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Poetry the rage during annual festival, Nov. 5-20 

33rd Annual San Luis Obispo Poetry Festival poets

33rd Annual San Luis Obispo Poetry Festival poets

33rd annual San Luis Obispo Poetry Festival features laureates, film, readings, workshops and live bluegrass

—Poetry will be all the rage in San Luis Obispo County with numerous events over seven days in November. Founded in 1984 by local poets Kevin Patrick Sullivan and Carl Kempton, the Annual San Luis Obispo Poetry Festival runs in partnership with the San Luis Obispo County Library and receives funding from the library, Poets and Writers Inc., and a grant from the James W. Irvine Foundation, and from Glenna Luschei Horton. Click here for the complete schedule.

Three of the best-selling poets in the world are Khalil Gibran, Rumi and Shakespeare. Poetry around the world remains a beloved art form. Why is poetry essential, why is it relevant for Americans today? California Poet Laureate Dana Gioia, who will be reading in the SLO Poetry Festival on Sat, Nov. 19, 2 p.m. in the library at 995 Palm St., in San Luis Obispo, believes that poetry “will remain relevant” for Americans “as long as people use words to communicate.”

He describes poetry as something almost primal and non-materialistic. “Poetry mostly exists outside the marketplace,” Gioia says. “A mother reads poems to her children from a book she’s treasured since her own childhood. One lover recites a poem to another. A bereaved son recites an old poem at his father’s funeral. These are moments that define lives, but none of them results in money changing hands.”

99_poems_300hDana Gioia was born and raised in a suburb of Los Angeles and went to Stanford where, he says, “I was the only person in history who studied business to become a poet.” He once recalled that his Mexican-American mother, who had no higher education, would read and recite poetry to him at a young age. Formerly head of the National Endowment for the Arts, Gioia was named Poet Laureate of California in 2015. He will read poems from his collection 99 Poems, New and Selected (Graywolf Press 2016) including “California Hills in August,” “The Apple Orchard,” and “Marriage of Many Years.”

Another celebrated bard coming to San Luis Obispo County to perform his poetry is North Carolina’s Poet Laureate, Shelby Stephenson. He says the 33rd SLO Poetry Festival shows that poetry is alive and well on the Central Coast. “Poetry is an art form for all. It exists all around us—the whole landscape is alive with poetry.” Stephenson insists that poetry “is always relevant. It salvages the ‘between’ and the ‘in-between.’ It’s not going away and Americans have loved poetry since the first pilgrim landed and wrote in the sand or on a rock.”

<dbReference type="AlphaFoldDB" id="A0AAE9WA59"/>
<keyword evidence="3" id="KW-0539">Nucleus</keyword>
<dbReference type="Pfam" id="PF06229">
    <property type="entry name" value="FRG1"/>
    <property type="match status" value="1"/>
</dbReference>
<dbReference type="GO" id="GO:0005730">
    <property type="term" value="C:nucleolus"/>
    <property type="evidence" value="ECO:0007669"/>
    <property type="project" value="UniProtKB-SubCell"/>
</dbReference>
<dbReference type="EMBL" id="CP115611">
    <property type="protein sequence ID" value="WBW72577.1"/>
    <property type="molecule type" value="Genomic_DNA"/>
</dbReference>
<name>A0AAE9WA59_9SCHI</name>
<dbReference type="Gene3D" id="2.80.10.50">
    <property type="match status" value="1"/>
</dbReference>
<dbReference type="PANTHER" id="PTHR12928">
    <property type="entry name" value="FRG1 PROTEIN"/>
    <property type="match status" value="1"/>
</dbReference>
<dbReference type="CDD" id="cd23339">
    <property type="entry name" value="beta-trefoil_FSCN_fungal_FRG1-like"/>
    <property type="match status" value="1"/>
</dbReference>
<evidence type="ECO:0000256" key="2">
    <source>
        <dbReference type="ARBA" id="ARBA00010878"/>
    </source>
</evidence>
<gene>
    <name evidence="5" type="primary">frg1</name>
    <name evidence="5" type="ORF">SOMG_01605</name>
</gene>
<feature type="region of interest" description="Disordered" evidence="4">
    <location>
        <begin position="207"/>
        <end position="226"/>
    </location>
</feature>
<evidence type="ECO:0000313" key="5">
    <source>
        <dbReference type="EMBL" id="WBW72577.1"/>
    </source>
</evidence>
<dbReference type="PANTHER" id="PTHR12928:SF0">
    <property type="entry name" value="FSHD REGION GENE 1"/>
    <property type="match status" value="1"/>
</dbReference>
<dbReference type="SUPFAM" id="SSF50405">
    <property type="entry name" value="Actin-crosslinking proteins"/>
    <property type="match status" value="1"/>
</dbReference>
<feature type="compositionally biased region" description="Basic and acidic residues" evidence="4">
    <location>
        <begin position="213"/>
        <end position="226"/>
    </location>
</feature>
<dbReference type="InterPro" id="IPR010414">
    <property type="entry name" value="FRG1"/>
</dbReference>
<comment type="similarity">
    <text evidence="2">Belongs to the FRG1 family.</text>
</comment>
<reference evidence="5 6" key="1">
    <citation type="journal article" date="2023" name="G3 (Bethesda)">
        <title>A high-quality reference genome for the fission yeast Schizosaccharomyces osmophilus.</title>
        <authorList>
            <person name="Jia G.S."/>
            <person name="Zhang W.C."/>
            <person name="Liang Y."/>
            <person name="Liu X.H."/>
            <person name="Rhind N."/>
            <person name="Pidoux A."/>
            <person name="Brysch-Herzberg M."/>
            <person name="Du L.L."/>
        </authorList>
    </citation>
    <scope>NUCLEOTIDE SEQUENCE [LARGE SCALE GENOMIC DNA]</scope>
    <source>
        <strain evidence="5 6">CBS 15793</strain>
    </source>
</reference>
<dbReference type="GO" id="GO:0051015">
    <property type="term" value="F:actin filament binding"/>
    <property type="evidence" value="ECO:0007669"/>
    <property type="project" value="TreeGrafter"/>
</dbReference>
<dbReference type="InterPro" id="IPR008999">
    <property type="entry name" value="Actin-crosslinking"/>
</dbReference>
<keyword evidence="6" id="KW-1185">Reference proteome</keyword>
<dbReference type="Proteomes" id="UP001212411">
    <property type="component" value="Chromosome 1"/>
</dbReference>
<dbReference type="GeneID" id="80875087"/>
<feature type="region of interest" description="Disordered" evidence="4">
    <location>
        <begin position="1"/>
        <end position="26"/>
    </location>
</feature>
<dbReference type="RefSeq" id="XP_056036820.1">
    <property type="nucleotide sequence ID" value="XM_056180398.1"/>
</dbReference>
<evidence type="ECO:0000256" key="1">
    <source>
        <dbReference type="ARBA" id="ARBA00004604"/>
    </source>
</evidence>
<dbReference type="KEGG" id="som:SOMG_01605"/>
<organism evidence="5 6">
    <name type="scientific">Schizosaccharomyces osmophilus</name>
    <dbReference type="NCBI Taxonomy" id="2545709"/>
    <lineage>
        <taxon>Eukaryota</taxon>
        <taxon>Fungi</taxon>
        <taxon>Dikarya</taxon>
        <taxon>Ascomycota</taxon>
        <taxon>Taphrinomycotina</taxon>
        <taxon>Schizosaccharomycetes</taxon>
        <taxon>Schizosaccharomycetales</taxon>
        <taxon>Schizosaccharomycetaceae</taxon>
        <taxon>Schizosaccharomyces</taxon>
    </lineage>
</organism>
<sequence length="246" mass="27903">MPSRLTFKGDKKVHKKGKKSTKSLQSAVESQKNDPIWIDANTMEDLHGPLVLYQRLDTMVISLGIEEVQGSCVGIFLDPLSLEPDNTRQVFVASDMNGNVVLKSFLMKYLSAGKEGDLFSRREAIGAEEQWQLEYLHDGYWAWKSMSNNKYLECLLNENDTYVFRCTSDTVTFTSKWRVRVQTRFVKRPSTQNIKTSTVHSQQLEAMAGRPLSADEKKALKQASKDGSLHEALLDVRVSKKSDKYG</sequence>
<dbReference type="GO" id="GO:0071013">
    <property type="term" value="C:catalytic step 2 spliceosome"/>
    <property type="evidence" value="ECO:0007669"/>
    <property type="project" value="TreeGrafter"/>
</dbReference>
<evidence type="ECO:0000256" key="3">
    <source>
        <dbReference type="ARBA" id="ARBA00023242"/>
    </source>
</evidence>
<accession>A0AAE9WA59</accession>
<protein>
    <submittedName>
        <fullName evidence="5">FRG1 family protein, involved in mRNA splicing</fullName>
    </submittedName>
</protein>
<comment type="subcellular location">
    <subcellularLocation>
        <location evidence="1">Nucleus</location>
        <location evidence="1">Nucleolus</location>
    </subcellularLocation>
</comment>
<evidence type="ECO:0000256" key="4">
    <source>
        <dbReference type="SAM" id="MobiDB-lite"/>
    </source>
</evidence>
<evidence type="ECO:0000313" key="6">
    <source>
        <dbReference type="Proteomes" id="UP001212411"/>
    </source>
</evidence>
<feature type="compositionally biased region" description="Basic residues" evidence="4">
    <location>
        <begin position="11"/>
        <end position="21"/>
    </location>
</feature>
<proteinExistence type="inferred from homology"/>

Stephenson grew up in a three-room plank house with a father who hunted and a family at home in the country. He will read from his poem “The Song of the Small Farmer’s Son” among others, on Sat., Nov. 12, 7 p.m. in the SLO library on Palm St. Stephenson will also play live bluegrass in a jam session with Craig Kincaid and friends following a poetry reading on Nov. 11, 7 p.m. in the SLO Library Community Room.

Willa Schneberg's workshop students devise "political" poems

Willa Schneberg’s workshop students devise “political” poems

Eugene, Oregon-based poet Willa Schneberg, winner of the Oregon Book Award and author of five poetry collections, will be leading a workshop on how to be inspired by the news and write “political” poems (Nov. 13, 9 a.m.-noon, Santa Rosa Park).

Also featured are Santa Cruz poet Lisa Allen Ortiz and Los Angeles poet Yun Wang (reading together Nov. 6, 3 pm at SLO’s Steynberg Gallery), plus many local poets including the 2015 SLO County Poetry Out Loud Champion, Sarah Mosichuk (Nov. 19, 2 pm in the library) and San Luis Obispo Poet Laureate, Marguerite Costigan (Nov. 20, 7 p.m. at Linnaea’s Café in SLO).

Costigan says, “I have never known another community with such a vigorous poetry scene as this county itself.” Never mind the annual poetry festival, she says, “We have readings in almost every city in the county. Cambria has a poetry venue, so does Los Osos, so does San Luis Obispo, so does the south county, so does Morro Bay and  Atascadero. Each has a scheduled poetry reading in which they invite two poets from here and from other counties, or from other states even. We have four regular series that I know of.”

For more info, contact festival cofounder Kevin Patrick Sullivan, (805) 903-3595 or by email.

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About the author: Staff Writer Jordan Elgrably

Jordan Elgrably is a staff writer at this publication. Visit his web site at Jordan Elgrably. Connect with him on Twitter, LinkedIn, and Facebook. Reach him by email with tips or questions, jordan@accesspublishing.com.  

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